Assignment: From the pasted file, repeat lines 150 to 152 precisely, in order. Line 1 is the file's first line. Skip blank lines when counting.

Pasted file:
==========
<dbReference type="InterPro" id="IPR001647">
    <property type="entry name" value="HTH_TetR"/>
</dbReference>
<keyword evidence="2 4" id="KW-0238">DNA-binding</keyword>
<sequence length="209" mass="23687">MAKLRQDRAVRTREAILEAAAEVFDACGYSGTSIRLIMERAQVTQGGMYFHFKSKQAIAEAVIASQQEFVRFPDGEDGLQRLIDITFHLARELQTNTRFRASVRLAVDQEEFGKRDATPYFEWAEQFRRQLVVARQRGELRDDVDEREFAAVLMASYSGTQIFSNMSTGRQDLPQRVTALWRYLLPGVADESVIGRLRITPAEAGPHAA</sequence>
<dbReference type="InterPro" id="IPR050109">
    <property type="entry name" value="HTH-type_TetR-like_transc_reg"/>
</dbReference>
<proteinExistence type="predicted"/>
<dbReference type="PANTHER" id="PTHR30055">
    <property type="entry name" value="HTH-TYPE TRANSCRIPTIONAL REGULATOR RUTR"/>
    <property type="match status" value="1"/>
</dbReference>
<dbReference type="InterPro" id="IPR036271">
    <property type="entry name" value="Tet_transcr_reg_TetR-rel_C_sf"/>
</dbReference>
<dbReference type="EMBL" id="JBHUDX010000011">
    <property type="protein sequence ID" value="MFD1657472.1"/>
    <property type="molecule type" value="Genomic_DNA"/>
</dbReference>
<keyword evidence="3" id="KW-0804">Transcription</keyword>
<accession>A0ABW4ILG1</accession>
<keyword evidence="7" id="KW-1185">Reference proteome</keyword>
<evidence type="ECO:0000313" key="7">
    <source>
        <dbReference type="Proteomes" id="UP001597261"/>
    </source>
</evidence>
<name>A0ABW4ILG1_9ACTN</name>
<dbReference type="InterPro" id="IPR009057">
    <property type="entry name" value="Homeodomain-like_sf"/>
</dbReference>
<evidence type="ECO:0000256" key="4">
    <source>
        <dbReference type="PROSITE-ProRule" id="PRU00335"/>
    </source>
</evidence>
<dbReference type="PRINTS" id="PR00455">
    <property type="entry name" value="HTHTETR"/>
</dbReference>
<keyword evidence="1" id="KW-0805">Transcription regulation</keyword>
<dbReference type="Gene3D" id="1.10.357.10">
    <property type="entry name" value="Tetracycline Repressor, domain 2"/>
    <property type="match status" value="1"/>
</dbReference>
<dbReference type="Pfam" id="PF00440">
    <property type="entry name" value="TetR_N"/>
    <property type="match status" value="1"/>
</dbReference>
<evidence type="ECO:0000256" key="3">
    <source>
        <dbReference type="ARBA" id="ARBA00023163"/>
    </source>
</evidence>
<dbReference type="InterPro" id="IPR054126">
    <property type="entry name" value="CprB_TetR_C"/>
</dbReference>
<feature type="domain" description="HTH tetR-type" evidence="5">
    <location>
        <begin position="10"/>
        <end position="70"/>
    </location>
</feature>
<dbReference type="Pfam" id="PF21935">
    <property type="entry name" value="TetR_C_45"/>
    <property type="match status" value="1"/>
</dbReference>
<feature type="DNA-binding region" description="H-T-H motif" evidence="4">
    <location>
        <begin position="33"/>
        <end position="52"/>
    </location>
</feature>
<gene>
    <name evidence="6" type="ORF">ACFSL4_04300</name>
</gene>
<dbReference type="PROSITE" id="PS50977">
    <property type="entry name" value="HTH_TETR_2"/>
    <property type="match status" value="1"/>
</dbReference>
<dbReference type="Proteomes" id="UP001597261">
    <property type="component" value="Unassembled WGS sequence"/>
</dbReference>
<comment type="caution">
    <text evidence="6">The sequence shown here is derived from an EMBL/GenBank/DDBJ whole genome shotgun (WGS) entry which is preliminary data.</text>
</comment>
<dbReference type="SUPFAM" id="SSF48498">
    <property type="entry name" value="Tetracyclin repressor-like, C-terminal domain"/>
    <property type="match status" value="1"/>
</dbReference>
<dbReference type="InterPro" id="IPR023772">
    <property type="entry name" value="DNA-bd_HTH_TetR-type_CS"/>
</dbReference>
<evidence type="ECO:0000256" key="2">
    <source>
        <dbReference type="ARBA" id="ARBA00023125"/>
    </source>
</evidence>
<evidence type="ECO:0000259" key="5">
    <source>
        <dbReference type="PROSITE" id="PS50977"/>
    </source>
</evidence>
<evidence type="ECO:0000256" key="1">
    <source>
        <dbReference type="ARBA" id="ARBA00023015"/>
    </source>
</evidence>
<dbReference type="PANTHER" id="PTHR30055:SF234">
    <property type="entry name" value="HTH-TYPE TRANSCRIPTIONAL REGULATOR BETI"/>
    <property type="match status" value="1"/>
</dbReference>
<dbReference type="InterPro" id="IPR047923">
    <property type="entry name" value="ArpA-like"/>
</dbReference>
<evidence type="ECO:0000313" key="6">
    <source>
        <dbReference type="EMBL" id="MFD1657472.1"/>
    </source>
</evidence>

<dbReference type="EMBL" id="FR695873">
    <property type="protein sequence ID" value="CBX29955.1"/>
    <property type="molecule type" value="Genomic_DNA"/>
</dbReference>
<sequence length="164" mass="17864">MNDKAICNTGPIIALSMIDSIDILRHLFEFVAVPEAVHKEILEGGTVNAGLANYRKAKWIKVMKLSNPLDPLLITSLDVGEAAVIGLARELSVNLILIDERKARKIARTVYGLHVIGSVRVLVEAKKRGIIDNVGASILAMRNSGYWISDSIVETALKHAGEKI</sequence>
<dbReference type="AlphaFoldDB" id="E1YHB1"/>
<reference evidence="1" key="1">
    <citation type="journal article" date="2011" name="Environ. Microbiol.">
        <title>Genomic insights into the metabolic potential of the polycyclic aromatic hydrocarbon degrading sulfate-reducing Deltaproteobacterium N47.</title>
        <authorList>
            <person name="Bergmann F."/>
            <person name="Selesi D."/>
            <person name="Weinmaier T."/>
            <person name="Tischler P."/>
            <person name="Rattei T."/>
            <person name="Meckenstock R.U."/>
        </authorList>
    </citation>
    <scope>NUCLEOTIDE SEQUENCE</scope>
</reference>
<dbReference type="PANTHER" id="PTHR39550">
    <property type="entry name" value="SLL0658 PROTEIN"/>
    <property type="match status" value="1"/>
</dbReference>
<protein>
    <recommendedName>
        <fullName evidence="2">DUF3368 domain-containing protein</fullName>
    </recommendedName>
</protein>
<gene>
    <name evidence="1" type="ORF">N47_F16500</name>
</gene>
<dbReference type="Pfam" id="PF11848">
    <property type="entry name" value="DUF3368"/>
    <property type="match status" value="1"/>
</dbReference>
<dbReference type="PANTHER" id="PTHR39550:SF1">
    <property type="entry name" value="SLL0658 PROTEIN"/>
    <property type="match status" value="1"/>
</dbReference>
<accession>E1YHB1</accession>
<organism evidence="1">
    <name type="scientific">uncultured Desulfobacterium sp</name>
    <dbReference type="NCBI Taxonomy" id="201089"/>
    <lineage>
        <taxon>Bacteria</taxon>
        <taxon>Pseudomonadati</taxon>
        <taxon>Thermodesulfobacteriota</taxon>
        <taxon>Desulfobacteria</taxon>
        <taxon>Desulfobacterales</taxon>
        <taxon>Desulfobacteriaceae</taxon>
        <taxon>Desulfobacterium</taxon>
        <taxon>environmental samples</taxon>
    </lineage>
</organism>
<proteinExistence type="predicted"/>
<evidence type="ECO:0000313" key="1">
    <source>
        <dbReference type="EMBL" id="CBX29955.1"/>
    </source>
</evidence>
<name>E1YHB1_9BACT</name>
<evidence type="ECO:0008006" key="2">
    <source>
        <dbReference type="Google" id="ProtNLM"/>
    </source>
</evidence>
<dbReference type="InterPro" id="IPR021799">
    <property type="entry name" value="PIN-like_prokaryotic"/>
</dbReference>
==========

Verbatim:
<gene>
    <name evidence="1" type="ORF">N47_F16500</name>
</gene>